Dido and Aeneas Reign in Palm Beach
Norton Museum of Art
Henry Purcell: Dido and Aeneas
Bergsvein Toverud (Court Singer), Megan Callahan (Dido), Avery Boettcher (Belinda), Alexandra Razskazoff (2nd Woman), Christopher Humbert, Jr. (Aeneas), Meridian Prall (Sorceress), Maria Vasilevskaya (1st Witch), Megan Graves (2nd Witch), Marissa Moultrie (Spirit), Steven Ricks (Sailor), Moisés Salazar, Heeseung Chae, Ian Rucker, Kyle White (Chorus)
Palm Beach Opera Orchestra, Gregory Ritchey (conductor)
Drew Minter (director), Timm Burrow (Costume Director), Jason Barroncini (Technical Director)
M. Callahan, C. Humbert (© Kelly O’Brien)
The Palm Beach season starts earlier and earlier than the standard after-New Years rounds of parties and galas that once characterized the chic island town and its environs. This year the Symphony and Chamber Arts ensembles returned to performance in November. The local ballet and touring events were firmly in place by December. Palm Beach Opera’s season normally runs January through March, but David Walker, its innovative general and artistic director, moved up the opening of the season – the company’s sixtieth – with this semi-staged performance of Henry Purcell’s best-known work. Its presentation also fits his newly created Discovery Series, which features a more intimate performance of relatively neglected works given by singers drawn from the company’s highly competitive Benenson Young Artist and Artist Apprentice programs. A reduced orchestration with keyboard accompaniment (in this case a harpsichord/organ) stands in for the full orchestra, while a small ensemble of singers plays the role of the chorus.
Last season the series began with a well received presentation of Bellini’s I Capuleti e i Montecchi, a non-Shakespearean version of the Romeo and Juliet story. The setting – the outdoor sculpture garden of West Palm Beach’s recently renovated and impressively expanded Norton Museum of Art – competes with crickets and airplanes, but offers and appealing Renaissance feel evoking opera’s earliest days as a home entertainment. A lavish dinner and cocktail hours precedes the performance, this time with a passed dessert reception following it.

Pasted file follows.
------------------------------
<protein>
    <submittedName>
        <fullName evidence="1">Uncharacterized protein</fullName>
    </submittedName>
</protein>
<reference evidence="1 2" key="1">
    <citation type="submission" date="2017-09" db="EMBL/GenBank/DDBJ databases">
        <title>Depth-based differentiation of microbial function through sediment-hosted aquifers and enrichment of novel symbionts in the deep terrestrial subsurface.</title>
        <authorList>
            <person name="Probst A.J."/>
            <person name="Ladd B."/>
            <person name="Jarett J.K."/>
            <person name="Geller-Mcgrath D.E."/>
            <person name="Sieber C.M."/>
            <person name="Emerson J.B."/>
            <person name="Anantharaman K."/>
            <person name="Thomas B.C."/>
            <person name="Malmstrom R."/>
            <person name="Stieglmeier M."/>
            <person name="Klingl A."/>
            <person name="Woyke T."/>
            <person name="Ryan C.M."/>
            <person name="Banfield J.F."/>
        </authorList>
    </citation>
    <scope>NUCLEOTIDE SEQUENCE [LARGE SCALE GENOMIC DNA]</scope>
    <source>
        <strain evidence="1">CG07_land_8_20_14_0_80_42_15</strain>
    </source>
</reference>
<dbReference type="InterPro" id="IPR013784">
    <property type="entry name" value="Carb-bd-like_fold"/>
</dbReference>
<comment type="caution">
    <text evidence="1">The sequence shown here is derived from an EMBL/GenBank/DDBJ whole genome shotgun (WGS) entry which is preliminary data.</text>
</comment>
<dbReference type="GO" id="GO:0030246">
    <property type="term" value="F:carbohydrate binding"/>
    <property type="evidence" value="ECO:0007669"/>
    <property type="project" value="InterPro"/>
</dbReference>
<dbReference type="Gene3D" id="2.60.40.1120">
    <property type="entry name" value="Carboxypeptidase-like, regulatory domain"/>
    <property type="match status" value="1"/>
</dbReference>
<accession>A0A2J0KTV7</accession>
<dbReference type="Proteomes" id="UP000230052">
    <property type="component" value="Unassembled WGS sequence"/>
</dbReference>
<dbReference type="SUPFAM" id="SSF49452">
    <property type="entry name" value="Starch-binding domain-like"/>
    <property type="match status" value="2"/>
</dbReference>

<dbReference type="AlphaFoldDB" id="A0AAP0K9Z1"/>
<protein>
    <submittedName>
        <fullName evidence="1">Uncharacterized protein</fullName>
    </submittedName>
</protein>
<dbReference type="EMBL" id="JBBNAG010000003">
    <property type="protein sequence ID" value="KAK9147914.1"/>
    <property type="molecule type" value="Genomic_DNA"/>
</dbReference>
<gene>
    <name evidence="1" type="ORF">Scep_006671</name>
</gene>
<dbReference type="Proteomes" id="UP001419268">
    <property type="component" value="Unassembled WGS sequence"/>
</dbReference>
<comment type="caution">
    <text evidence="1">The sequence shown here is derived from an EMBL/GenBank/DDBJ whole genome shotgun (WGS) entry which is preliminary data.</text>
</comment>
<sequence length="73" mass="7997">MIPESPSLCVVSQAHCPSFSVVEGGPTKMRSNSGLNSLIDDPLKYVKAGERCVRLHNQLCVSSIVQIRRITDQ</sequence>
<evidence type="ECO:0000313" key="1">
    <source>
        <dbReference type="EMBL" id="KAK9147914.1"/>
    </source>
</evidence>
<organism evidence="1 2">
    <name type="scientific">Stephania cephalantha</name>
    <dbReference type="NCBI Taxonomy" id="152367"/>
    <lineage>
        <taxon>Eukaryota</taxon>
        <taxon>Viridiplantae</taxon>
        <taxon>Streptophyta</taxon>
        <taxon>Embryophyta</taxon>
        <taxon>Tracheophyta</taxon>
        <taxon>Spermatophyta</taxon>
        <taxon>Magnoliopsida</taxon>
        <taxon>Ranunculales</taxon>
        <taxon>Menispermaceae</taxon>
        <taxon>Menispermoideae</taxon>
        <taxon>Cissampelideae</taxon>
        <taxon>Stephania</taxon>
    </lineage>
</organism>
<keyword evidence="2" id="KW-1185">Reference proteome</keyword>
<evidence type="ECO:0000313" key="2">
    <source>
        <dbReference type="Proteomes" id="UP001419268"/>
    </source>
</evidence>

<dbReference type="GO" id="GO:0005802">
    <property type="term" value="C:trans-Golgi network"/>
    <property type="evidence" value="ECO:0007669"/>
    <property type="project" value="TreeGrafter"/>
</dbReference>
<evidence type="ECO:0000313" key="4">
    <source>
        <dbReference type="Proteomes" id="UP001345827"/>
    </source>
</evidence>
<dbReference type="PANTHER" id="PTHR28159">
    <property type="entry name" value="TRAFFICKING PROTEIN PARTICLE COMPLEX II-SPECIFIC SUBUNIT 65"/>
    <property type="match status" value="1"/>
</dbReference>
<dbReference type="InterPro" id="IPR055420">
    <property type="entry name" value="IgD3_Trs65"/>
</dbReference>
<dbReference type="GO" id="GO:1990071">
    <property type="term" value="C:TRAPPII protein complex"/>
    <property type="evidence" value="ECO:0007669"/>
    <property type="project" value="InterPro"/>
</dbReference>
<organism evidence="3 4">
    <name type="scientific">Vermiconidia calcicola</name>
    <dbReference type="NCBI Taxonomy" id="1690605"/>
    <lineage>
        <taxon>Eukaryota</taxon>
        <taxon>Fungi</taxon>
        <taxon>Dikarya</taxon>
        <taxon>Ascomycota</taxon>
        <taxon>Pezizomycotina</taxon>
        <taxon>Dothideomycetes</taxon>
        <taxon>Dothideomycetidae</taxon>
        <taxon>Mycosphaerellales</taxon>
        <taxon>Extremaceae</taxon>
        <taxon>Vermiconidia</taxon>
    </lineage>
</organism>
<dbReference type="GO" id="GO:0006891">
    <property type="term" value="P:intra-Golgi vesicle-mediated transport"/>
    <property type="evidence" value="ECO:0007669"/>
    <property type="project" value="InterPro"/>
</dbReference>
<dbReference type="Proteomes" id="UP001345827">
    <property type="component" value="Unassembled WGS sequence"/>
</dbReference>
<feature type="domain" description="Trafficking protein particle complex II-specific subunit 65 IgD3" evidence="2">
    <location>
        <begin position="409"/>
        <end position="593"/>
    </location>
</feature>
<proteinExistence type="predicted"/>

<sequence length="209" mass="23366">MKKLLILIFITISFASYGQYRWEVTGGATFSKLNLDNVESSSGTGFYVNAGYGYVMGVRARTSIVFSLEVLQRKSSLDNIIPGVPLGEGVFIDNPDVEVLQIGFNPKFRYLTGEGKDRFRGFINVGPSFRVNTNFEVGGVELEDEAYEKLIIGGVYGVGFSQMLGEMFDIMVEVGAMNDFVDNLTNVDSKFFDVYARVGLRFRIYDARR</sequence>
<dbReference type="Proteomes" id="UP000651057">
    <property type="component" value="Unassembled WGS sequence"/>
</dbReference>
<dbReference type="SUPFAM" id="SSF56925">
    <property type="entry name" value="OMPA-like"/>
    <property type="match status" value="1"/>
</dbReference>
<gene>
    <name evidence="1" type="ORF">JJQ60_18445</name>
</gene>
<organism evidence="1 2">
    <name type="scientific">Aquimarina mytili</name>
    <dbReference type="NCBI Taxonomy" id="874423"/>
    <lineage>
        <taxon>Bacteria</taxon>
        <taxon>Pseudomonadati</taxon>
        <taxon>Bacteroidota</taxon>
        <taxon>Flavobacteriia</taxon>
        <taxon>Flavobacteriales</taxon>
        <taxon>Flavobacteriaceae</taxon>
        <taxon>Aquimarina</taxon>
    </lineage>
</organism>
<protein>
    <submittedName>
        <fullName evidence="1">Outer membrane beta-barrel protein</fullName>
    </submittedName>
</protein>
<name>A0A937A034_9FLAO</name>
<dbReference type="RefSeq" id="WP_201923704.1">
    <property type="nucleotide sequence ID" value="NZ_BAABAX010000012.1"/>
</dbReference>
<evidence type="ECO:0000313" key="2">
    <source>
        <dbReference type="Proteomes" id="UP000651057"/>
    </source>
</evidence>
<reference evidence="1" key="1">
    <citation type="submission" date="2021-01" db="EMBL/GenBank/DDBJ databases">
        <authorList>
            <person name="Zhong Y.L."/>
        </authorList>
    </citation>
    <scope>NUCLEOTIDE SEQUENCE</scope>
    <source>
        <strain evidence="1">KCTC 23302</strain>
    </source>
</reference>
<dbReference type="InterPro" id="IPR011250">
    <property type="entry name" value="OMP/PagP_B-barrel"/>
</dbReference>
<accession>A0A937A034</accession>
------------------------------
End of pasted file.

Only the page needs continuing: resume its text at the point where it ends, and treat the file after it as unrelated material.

Dido and Aeneas rarely draws the attention of leading companies, though a spate of new productions cropped up for the occasion of its 350th anniversary, in 2009. More the stuff of university-level opera workshops, it clocks in at just over an hour, and much of its original music is missing. For this performance, which is Palm Beach’s premiere production of the work, director Drew Minter poached other selections of Purcell’s œuvre. The additions include a prologue for Dido’s court as well as a free-standing song, “What shall I do,” which gives Aeneas an aria he otherwise lacks. Finally, an epilogue is drawn from music Purcell composed for the funeral of Queen Mary II of England, who patronized him during her five years on the throne (1689-1694) after deposing her father in the “Glorious Revolution,” which implanted parliamentary supremacy in England.
Drawn from Book IV of Virgil’s Aeneid, the opera’s plot is one of the classical tradition’s best known. Dido, the Queen of Carthage, has welcome refugees from the devastated city of Troy and fallen in love with their leader Aeneas, who is destined to be the founder of Rome. In this version a mean and spiteful sorceress sends him on his way, leading Dido to believe she has been abandoned. She sings of her despair before expiring, but here we are spared the funeral pyre for her usual self-immolation.
Palm Beach Opera has chosen wisely in its young artist appointments. The appealing mezzo-soprano Megan Callahan sang minor roles in the company’s innovative outdoor festival presentation of three standard repertory works last February – the first opera performances in North America since the Covid-19 pandemic began. Here she was poignant, conveying sorrow over a layer of strength and despair that floated on a warm texture of dignity. Christopher Humbert, Jr.’s Aeneas was authoritative and strong, with a solid technique that portends a future of great note. Meridian Prall’s sorceress avoided caricature in executing her central deception. The other young singers acquitted themselves well.
Gregory Ritchey has a conducting career of national importance as well as an impressive record as a recital pianist. A Palm Beach Opera associate conductor, he showed a true talent for sizing down the larger score for the purposes of this unique format and presentation. It augurs well for the major stage works coming in the new year and left the listeners guessing what rarer work we might discover here next.
Paul du Quenoy